That's Australian Prime Minister Scott Morrison, to the rest of us. He joined Trump in the Oval Office hours ahead of the state dinner, one of the last vestiges of traditional public performance in a presidency that has continually defied convention. (One could point to Trump's hostile call with the ally nation's previous prime minister, Malcolm Turnbull, as proof of his unorthodox style.)
Clear skies overhead, Trump and Morrison toasted each other and their countries' alliance while standing behind a lectern in the White House Rose Garden.
"Americans and Australians hold within our hearts a great love of family, a profound allegiance to our fellow citizens, a deep respect of law and liberty, and a determination to protect our independence at any cost," Trump said to a crowd of nearly 180 attendees.
Morrison echoed the sentiment, raising a glass "to 100 years of mateship, and to 100 more."
Joining the tuxedoed leaders and their wives, Melania Trump in a sea foam J. Mendel gown and Jennifer Morrison in sparkly navy blue, were the guests who arrived earlier that evening to the sounds of "Everything's Coming Up Roses." High spirits engulfed the White House, as everyone else also seemed to have brushed the past week's news far, far away.
Said Rep. Kevin McCarthy (R-Calif.), the House minority leader, "I think it will be a great evening."
All the president's men made appearances in the arrival area, an unusual display of very public solidarity. Vice President Pence, Secretary of State Mike Pompeo, Attorney General William P. Barr, new national security adviser Robert O'Brien and most of Trump's Cabinet, joined by their spouses, strode by reporters with all smiles and no comments.
What the guest list lacked in Trumps — Ivanka and Jared Kushner, both advisers to the president, who attended last year's state dinner for the French president, spent Friday evening at a lavish wedding in Rome — it more than made up for in staffers. There was a buzzy new couple, Stephen Miller and Katie Waldman, followed by Kellyanne Conway, who attended the dinner sans husband George (which was probably for the best).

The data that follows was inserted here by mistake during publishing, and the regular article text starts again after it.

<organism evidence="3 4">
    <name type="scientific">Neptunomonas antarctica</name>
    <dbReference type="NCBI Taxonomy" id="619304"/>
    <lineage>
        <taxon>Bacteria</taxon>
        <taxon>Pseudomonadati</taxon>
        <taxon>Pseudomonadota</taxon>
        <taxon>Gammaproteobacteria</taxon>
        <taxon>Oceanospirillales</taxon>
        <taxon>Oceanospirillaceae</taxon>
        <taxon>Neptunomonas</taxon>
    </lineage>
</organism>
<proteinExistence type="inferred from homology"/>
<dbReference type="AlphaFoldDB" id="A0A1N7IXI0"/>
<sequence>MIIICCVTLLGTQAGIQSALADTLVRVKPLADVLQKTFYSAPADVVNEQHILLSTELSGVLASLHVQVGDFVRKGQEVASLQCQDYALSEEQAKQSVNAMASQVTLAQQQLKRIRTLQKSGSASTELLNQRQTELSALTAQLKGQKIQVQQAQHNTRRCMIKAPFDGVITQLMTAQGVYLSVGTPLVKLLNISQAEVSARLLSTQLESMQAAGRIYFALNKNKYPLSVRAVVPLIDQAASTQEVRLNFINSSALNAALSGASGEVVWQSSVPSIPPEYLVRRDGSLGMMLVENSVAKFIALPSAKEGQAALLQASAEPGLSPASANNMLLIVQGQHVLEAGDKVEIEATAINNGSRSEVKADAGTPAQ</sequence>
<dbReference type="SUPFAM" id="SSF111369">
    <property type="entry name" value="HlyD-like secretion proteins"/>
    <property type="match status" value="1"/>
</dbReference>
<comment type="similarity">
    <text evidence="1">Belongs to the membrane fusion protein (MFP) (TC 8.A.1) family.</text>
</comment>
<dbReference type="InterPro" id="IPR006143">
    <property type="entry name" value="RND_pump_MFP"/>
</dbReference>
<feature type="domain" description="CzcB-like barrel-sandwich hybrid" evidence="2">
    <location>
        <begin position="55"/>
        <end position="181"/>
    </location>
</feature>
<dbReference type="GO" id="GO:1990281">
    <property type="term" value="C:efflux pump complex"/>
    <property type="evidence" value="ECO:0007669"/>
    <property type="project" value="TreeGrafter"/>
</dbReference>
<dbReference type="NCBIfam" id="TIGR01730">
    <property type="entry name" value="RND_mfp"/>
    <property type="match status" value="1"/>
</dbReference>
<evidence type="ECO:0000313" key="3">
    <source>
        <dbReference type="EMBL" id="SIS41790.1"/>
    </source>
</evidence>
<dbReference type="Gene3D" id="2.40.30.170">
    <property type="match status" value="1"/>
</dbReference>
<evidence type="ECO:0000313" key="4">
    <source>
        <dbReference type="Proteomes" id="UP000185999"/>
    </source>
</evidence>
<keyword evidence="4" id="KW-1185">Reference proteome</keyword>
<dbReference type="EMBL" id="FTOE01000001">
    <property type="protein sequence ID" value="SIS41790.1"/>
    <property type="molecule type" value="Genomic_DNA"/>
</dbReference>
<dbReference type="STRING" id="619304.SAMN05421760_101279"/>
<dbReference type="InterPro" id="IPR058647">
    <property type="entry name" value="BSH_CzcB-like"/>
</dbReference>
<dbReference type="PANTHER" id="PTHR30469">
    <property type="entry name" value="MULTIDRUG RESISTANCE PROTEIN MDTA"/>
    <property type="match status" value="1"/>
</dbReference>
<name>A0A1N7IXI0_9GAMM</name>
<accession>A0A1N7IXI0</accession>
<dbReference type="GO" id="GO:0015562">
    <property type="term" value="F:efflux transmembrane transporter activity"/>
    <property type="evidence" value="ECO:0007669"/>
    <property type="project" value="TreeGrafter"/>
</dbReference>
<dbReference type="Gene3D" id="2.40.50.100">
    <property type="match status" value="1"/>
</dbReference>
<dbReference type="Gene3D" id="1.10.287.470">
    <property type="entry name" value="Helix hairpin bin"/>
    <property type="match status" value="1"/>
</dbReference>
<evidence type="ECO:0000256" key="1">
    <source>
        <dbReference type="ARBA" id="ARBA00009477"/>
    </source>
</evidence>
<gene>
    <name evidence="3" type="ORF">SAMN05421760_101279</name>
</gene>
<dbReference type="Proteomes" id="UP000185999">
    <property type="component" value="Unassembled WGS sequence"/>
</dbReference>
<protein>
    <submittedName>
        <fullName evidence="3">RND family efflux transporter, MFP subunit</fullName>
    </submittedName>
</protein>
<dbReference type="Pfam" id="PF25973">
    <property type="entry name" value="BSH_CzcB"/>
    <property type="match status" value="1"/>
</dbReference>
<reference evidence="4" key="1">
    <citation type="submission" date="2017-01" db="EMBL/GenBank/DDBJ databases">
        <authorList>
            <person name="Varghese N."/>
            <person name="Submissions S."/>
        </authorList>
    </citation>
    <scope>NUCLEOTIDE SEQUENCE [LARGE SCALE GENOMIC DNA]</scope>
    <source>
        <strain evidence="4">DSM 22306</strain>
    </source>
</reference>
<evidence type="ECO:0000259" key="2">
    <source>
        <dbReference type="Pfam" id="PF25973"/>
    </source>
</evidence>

Supreme Court Justice Clarence Thomas made a rare public outing with his wife, Ginni, as did the ghosts of Christmas Past: Henry and Nancy Kissinger, who walked past reporters slowly, and with pairs of aides and wheelchairs close behind.
Plus, Trump's kitchen cabinet: Fox's Lou Dobbs and Maria Bartiromo, as well as Rudolph W. Giuliani, unbowed when asked about the Ukraine-centric tirade he delivered Thursday night on CNN.
"Hahahaha," he chortled, grinning broadly.
Glamour, in short supply, manifested in the form of celebrity chef — and former "Celebrity Apprentice" contestant — Curtis Stone, and the golfer Greg Norman, who said he was trying to lure Trump down under for the President's Cup in December. (This happened to be a topic of conversation in the Oval earlier in the day, when Morrison also invited Trump and complimented the president's game by telling reporters that he "certainly swings a club way better than I do.") Asked if the president spends too much time with his clubs, Norman, a legend in the sport, remarked that "no one can golf too much."
It was the perfect early autumn weather for a night in the Rose Garden, a more modest setting in which the Obamas hosted German Chancellor Angela Merkel just over eight years ago. Trump's guests dined on tables dressed in ombre yellow and green cloths — a nod to Australia's national colors, green and gold, drawn from the national flower, the golden wattle. Champagne grapes and candied ginger were nestled among the place settings, while the meal was served on china from the Clinton and George W. Bush services.
According to the White House, the three-course dinner paid homage "to Australia's special blend of culinary adaptations from its various cultures, not unlike the diverse food traditions of the United States."
That translated to sunchoke ravioli dressed with a lemony Parmigiano-Reggiano sauce and shaved vegetables; a Dover sole served with a fennel mousseline and summer squash blossoms; and, for dessert, gussied-up apple pie made with Lady apples from the Pacific Northwest and Mid-Atlantic trees.
It was a famously American way to finish off the night, during which the prime minister compared Trump to one of the most famous presidents in American history.
"This, of course, was once the home of President Teddy Roosevelt, who I have always greatly admired," Morrison said. "He was also a New Yorker. He was also unconventional."
Trump smiled, and the dinner guests laughed at the sole acknowledgment of presidential roguery on this otherwise traditional night.
Emily Heil and Jura Koncius contributed to this report.